Jeff Jarrett is a supporter of professional wrestling promotions working together. AEW and New Japan Pro-Wrestling are currently making headlines with their upcoming Forbidden Door pay-per-view, but Jarrett knows the concept is nothing new. Like many fans, Jarrett can remember inter-promotional supershows that were held decades ago.

“I’ve always been a huge fan of it,” Jarrett told The Royal Ramble podcast. “It goes back to the ‘80s. My father was part of an event called Superclash that AWA and WCCW – basically the Von Erichs in Texas and us in Tennessee. In TNA, we called it an open-door policy. We had a promotional relationship with New Japan for years and years. We worked with independents, we worked with Mexico, both promotions down there.”

Jeff Jarrett feels that most fans are aware of the wider world of pro wrestling beyond the promotions they follow most closely. And he feels that promotions working in cooperation have been more prevalent across the industry’s history than many realize.

“The fanbase understands that wrestling goes on all over the globe, and so, I’ve always had that mindset,” Jarrett explained. “I certainly didn’t come up with it. Only really in the early ‘90s did it become polarizing. In – we’ll call it the Monday Night Wars –  but collaboration has been around forever. And I think it’s very, very healthy.”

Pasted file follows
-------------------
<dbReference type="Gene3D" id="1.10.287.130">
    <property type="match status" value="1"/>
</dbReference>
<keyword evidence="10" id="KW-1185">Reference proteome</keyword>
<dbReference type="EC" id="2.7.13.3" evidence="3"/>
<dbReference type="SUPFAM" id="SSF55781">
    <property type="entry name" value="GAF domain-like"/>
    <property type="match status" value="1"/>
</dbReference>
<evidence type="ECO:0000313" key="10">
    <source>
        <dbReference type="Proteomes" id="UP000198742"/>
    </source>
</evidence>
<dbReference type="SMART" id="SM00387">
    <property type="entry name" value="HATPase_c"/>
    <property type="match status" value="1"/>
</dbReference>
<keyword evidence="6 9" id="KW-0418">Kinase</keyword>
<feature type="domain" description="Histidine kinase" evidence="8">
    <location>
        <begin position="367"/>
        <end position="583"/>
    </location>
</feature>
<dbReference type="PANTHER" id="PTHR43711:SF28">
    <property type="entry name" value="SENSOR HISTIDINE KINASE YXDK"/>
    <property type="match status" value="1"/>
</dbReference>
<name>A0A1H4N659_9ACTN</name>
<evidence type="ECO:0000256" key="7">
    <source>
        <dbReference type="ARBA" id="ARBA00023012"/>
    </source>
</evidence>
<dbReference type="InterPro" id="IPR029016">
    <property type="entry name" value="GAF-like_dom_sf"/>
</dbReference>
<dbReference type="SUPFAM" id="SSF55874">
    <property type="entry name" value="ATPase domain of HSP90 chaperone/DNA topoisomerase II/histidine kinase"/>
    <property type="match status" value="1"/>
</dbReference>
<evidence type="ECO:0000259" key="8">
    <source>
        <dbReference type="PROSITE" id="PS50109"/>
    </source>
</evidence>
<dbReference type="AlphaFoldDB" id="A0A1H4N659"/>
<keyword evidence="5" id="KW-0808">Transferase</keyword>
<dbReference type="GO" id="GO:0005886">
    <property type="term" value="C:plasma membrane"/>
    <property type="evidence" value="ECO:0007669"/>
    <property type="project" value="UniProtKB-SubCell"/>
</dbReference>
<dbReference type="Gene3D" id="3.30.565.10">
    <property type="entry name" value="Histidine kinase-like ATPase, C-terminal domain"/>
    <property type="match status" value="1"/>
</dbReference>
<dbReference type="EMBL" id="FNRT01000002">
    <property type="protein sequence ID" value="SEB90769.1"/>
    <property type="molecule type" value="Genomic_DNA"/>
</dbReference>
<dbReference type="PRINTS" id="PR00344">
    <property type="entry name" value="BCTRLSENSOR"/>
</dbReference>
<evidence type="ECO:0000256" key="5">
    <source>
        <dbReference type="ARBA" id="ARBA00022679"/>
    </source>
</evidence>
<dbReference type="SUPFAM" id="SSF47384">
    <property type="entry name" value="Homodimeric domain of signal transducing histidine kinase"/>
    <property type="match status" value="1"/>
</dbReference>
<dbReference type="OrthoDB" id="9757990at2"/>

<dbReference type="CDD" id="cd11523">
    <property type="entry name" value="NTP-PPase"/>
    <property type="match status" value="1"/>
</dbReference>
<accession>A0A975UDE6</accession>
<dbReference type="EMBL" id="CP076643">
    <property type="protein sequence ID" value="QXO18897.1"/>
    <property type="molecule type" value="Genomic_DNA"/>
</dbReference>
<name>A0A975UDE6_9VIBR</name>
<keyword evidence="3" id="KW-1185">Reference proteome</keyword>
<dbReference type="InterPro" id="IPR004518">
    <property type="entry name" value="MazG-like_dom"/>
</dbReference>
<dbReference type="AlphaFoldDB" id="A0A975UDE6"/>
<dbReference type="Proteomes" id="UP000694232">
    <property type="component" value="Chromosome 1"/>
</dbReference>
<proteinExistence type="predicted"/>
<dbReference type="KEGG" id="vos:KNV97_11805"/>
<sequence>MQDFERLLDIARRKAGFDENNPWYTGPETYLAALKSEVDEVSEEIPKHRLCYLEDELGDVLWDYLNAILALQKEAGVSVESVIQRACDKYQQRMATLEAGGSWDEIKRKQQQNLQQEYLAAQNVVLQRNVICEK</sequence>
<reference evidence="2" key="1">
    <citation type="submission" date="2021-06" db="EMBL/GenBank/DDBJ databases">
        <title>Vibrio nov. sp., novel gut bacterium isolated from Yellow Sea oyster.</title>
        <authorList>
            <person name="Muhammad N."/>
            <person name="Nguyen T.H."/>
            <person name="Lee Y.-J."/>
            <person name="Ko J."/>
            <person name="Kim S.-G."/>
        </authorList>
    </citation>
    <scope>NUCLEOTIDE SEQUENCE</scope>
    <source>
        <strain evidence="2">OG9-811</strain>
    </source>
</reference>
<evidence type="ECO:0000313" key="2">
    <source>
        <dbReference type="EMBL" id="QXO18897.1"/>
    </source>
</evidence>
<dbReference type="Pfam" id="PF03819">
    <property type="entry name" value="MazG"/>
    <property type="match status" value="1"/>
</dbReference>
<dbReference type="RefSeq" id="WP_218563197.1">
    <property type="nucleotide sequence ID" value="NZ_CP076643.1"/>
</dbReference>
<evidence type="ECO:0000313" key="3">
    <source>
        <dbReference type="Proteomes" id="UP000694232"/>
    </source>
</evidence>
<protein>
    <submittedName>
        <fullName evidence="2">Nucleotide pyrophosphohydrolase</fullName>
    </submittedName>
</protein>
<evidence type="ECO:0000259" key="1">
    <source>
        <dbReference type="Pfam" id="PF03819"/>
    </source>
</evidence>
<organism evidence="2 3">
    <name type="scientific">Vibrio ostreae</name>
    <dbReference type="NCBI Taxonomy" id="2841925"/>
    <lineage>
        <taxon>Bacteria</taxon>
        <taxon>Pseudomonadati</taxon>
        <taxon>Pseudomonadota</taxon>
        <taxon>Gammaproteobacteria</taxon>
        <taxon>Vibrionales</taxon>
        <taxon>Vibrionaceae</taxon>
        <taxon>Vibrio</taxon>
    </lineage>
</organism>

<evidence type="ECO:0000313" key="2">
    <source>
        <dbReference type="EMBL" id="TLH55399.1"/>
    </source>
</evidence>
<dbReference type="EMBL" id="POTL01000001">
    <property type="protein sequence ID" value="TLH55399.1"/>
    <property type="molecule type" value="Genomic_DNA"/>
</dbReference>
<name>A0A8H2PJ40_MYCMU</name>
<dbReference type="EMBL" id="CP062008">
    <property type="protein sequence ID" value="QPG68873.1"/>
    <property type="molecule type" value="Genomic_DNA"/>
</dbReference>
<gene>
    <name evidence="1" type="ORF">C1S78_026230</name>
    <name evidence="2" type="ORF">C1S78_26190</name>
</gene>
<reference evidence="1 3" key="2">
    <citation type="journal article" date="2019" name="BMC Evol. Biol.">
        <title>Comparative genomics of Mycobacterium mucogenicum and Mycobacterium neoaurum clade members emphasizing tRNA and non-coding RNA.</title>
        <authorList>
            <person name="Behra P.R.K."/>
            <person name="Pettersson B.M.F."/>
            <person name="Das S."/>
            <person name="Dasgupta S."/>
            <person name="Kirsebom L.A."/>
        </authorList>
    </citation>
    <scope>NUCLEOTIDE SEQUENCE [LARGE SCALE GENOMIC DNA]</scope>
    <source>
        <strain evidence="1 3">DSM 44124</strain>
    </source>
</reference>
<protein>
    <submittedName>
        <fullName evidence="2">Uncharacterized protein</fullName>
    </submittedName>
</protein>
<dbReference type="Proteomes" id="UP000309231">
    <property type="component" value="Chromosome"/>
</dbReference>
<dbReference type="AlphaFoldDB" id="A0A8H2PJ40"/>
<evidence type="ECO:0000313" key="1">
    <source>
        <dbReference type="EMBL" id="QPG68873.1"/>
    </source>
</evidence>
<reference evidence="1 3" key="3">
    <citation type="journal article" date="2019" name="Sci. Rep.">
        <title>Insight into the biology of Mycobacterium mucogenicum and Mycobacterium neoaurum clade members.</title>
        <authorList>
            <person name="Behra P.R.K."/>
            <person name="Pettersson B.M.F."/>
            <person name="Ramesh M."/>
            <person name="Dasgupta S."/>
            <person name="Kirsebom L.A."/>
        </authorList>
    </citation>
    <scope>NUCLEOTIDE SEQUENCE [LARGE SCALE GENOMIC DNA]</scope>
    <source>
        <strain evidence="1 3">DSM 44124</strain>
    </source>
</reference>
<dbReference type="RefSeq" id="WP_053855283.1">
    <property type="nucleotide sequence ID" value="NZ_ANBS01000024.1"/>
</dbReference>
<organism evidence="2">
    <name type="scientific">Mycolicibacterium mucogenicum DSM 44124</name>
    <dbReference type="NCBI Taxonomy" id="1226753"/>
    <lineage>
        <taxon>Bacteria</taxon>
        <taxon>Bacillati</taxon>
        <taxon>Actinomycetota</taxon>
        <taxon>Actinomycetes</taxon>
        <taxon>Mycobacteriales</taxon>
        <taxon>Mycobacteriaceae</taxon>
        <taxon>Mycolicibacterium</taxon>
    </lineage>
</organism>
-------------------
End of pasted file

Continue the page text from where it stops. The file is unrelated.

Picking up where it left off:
Jeff Jarrett founded his own promotion in 2002 when he launched TNA, known today as Impact Wrestling. The company is celebrating its 20th anniversary at its Slammiversary pay-per-view on June 19. Jarrett reflected on TNA’s early years.

“The talent that came through there that I was blessed to just have around and be a part of, to grow and nurture: Samoa Joe, AJ Styles, Bobby Roode, Eric Young, I mean, we can go on and on with the list,” Jarrett recalled. “It was all a lot of fun. Getting the Spike (TV) deal from a growth aspect? Enormous! We did a fast track. We started on Saturday nights for one hour and then we moved to Thursday nights, non-prime as well, and then we went one hour prime and then two hours in prime, all inside a relatively short period of time in the world of Hollywood. The team that we put together, not only on camera but behind the camera, was really, really special. Some of the greatest times of my life.”

Jeff Jarrett left Impact Wrestling in 2014. He had this advice for anyone currently considering launching their own start-up wrestling company.

“Create your brand and stay true to it,” Jarrett said. “When you look at the landscape, there is a lot of content being produced out there. So what makes you different? What makes you stand out? What makes you connect with your fanbase to say, ‘I need to watch this program for reasons x, y, and z.’”

h/t to The Royal Ramble for the transcription.

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